Uniontown, Ohio

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Uniontown, Ohio
Location of Uniontown, Ohio
Location of Uniontown, Ohio
Detailed map of Uniontown
Detailed map of Uniontown
Coordinates: 40°58′35″N 81°24′26″W / 40.97639°N 81.40722°W / 40.97639; -81.40722Coordinates: 40°58′35″N 81°24′26″W / 40.97639°N 81.40722°W / 40.97639; -81.40722
CountryUnited States
 • Total2.5 sq mi (6.5 km2)
 • Land2.5 sq mi (6.5 km2)
 • Water0.0 sq mi (0.1 km2)
Elevation1,119 ft (341 m)
 • Total3,309
 • Density1,122.5/sq mi (433.4/km2)
Time zoneUTC-5 (Eastern (EST))
 • Summer (DST)UTC-4 (EDT)
ZIP code
Area code(s)330
FIPS code39-78736[2]
GNIS feature ID1065407[1]

Uniontown is a census-designated place (CDP) in Stark County, Ohio, United States with 3,309 inhabitants at the 2010 census.[3] It is home of the infamous Industrial Excess Landfill, a superfund site located about 4 miles South of Inter 619 and Cleveland Avenue.[4]

Uniontown is part of the Canton-Massillon, OH Metropolitan Statistical Area.


Uniontown was platted in 1816.[5] Two stagecoach lines which met near the original town site caused the name "Union" to be selected.[6] By the 1830s, Uniontown had a church, schoolhouse, tannery, tavern, and two stores.[7] A post office called Uniontown has been in operation since 1920.[8]

A pit from prior sand and gravel mining was turned into a landfill in 1966, the so called Industrial Excess Landfill (IEL), which accepted solid and liquid waste of Akron's rubber industry, black shale and coal ash, including plutonium according to former landfill owner Charles Kittinger. The 30 acre landfill closed in 1980 and left soil and groundwater contamination behind with a plume and toxic vapor problem to date.[9]

In 1983, concerned citizens raised the issue of health effects from IEL´s contamination.[10] EPA listed IEL as a superfund site in 1984, a toxic plume was found to moves in a radial pattern away from the site in all directions, and soil vapor intrusion control system were installed, where residents could not be evacuated. In 1989 EPA hired Tetra Tech to conduct the cleanup.[10] In 2004, EPA shut down monitoring wells, considering the clean-up finished with continued monitoring and water remediation.[9]


Uniontown is located at 40°58′35″N 81°24′26″W / 40.97639°N 81.40722°W / 40.97639; -81.40722,[11] along the Tuscarawas River.[12]

According to the United States Census Bureau, the CDP has a total area of 2.5 square miles (6.5 km2), of which 2.5 square miles (6.5 km2) is land and 0.04 square miles (0.10 km2) (0.79%) is water.

It is the location of the IEL Superfund site.


Uniontown is part of the Canton-Massillon, OH Metropolitan Statistical Area. At the 2000 census there were 2,802 people, 1,141 households, and 861 families in the CDP. The population density was 1,122.5 people per square mile (432.7/km²). There were 1,171 housing units at an average density of 469.1/sq mi (180.9/km²). The racial makeup of the CDP was 98.14% White, 0.32% African American, 0.14% Native American, 0.54% Asian, 0.14% from other races, and 0.71% from two or more races. Hispanic or Latino of any race were 0.50%.[2]

Of the 1,141 households 26.2% had children under the age of 18 living with them, 65.7% were married couples living together, 7.4% had a female householder with no husband present, and 24.5% were non-families. 21.5% of households were one person and 10.2% were one person aged 65 or older. The average household size was 2.46 and the average family size was 2.86.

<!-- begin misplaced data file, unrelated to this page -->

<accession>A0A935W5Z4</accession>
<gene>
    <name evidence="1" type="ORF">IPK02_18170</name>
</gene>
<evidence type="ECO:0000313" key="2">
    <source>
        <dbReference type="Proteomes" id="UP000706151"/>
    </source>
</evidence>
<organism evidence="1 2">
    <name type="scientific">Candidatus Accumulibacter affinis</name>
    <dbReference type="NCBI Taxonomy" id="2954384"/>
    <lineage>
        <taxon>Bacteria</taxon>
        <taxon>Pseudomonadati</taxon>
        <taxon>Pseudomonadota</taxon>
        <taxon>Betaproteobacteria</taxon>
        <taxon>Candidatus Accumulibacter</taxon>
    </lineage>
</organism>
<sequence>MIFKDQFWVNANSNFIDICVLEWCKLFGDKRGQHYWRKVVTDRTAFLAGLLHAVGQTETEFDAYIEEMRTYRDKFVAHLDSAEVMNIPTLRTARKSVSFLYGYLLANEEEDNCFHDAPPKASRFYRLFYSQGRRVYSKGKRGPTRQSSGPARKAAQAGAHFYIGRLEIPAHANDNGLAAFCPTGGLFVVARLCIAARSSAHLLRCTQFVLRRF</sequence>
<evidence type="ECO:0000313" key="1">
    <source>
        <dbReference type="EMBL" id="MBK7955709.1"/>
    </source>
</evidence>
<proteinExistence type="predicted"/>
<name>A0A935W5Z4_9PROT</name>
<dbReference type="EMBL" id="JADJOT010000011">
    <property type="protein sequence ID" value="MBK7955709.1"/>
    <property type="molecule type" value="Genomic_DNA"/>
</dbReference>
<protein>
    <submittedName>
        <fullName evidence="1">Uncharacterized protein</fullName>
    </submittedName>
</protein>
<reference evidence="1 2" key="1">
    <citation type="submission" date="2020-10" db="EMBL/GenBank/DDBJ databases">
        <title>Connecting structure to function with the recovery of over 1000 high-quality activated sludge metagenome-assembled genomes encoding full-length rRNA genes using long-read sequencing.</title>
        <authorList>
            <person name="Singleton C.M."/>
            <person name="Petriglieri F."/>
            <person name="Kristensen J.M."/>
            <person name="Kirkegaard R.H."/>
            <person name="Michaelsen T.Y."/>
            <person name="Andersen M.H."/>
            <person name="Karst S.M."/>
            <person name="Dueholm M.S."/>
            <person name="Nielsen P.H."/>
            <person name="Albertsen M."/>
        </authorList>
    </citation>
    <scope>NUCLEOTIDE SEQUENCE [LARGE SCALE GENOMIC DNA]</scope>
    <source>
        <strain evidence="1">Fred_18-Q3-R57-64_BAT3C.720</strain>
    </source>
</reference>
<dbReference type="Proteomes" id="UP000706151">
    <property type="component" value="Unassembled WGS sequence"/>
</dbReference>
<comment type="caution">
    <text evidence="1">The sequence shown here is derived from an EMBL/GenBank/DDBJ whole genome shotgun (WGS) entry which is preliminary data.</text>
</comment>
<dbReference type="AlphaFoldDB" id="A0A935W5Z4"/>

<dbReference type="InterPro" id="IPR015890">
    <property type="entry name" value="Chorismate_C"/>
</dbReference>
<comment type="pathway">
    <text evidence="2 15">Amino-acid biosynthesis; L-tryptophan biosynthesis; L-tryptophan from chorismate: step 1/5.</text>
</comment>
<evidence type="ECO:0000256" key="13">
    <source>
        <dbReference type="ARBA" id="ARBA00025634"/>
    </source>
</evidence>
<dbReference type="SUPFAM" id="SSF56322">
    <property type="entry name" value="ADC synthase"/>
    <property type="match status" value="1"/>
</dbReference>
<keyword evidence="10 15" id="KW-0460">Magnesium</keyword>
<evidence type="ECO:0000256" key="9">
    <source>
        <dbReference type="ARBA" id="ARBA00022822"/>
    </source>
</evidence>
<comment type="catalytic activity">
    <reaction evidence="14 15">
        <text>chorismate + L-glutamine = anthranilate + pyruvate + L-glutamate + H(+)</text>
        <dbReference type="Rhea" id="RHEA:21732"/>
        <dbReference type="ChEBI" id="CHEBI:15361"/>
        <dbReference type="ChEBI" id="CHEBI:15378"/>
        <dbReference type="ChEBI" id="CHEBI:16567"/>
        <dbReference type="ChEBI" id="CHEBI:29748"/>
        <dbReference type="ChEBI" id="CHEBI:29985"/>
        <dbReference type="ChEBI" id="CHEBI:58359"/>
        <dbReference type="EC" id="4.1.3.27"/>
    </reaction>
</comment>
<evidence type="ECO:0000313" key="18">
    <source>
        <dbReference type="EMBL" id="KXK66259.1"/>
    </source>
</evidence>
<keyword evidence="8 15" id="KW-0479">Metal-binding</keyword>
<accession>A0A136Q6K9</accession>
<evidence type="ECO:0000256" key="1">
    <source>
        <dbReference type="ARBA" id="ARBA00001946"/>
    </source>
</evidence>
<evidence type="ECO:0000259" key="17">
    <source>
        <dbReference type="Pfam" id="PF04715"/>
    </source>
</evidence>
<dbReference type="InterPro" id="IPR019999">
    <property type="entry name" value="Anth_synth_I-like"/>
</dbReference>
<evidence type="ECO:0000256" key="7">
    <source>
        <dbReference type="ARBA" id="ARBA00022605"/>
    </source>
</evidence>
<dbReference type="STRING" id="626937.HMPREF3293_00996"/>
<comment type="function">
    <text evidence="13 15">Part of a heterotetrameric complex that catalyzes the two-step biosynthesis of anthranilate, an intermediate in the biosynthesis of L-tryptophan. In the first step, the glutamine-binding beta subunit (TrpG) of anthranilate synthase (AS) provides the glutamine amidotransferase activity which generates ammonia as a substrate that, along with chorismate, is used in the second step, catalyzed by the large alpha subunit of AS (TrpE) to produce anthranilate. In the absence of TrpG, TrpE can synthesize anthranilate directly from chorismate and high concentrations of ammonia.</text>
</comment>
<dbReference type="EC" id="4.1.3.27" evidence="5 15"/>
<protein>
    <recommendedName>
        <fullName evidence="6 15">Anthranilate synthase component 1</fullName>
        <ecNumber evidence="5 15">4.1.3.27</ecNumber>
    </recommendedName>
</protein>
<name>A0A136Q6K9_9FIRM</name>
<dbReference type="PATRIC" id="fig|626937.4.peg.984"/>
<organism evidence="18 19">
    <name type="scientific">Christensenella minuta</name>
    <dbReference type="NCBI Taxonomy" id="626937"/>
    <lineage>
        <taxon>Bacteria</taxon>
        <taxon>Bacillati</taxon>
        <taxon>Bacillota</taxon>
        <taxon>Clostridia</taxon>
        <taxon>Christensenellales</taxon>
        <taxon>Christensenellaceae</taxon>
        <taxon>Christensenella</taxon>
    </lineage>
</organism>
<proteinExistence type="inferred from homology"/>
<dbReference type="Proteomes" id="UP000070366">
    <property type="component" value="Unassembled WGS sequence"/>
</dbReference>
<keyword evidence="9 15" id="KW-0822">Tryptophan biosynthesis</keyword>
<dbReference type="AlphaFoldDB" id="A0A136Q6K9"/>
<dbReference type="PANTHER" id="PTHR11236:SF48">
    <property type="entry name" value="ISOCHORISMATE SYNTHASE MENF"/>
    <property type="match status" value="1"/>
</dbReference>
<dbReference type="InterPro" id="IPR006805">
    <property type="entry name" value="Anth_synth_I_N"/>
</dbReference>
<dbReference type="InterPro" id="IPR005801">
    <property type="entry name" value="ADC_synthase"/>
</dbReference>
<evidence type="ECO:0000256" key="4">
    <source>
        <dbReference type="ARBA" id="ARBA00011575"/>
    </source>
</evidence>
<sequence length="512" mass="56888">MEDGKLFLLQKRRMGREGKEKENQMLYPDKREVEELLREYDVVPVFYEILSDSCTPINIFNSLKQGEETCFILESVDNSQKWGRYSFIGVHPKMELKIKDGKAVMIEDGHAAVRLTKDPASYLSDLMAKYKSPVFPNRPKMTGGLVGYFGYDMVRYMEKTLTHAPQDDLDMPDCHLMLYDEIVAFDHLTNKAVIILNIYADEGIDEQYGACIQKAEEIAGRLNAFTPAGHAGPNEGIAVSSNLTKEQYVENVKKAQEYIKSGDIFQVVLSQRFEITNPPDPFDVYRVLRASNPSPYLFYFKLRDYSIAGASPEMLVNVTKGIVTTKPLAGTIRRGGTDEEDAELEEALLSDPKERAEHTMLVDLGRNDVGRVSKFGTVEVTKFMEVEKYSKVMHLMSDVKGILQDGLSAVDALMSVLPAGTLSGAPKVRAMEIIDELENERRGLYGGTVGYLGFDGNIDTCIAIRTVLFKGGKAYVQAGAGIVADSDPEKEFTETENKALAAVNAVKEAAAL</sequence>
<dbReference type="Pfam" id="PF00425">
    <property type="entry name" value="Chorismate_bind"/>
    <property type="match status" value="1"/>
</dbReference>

The age distribution was 20.9% under the age of 18, 5.9% from 18 to 24, 24.6% from 25 to 44, 30.3% from 45 to 64, and 18.3% 65 or older. The median age was 44 years. For every 100 females there were 90.4 males. For every 100 females age 18 and over, there were 88.5 males.

The median household income was $47,206 and the median family income was $60,510. Males had a median income of $45,212 versus $28,625 for females. The per capita income for the CDP was $23,108. About 0.8% of families and 2.7% of the population were below the poverty line, including none of those under age 18 and 4.2% of those age 65 or over.


Uniontown has a public library, a branch of Stark County District Library.[13]


  1. ^ a b "US Board on Geographic Names". United States Geological Survey. 2007-10-25. Retrieved 2008-01-31.
  2. ^ a b "U.S. Census website". United States Census Bureau. Retrieved 2008-01-31.
  3. ^ "MONEY Magazine: Best places to live 2005". Archived from the original on September 2, 2006. Retrieved June 13, 2012.
  4. ^ EPA. [epa.ohio.gov/portals/30/remedial/docs/DD/Industrial Excess 1989.pdf "Superfund Record of Decision"] Check |url= value (help) (PDF). epa.ohio.gov. Retrieved 2020-08-23.
  5. ^ Lehman, John H. (1916). A Standard History of Stark County, Ohio: An Authentic Narrative of the Past, with Particular Attention to the Modern Era in the Commercial, Industrial, Civic and Social Development. Lewis Publishing Company. p. 80.
  6. ^ Overman, William Daniel (1958). Ohio Town Names. Akron, OH: Atlantic Press. p. 136.
  7. ^ Kilbourn, John (1833). The Ohio Gazetteer, or, a Topographical Dictionary. Scott and Wright. pp. 455. Retrieved 12 December 2013.
  8. ^ "Stark County". Jim Forte Postal History. Retrieved 21 January 2016.
  9. ^ a b Cooley, Patrick; clevel; .com (2017-01-26). "The 16 most toxic sites in Ohio, according to the EPA". Cleveland.com, Advanced Local Media. Retrieved 2020-08-23.
  10. ^ a b Burns, Karpani (2020-08-20). "2020 hindsight brings corrupted radiation testing into focus at the EPA – Part 1". San Francisco Bay View. Retrieved 2020-08-23.
  11. ^ "US Gazetteer files: 2010, 2000, and 1990". United States Census Bureau. 2011-02-12. Retrieved 2011-04-23.
  12. ^ DeLorme (1991). Ohio Atlas & Gazetteer. Yarmouth, Maine: DeLorme. ISBN 0-89933-233-1.
  13. ^ "Locations". Stark County District Library. Retrieved 3 March 2018.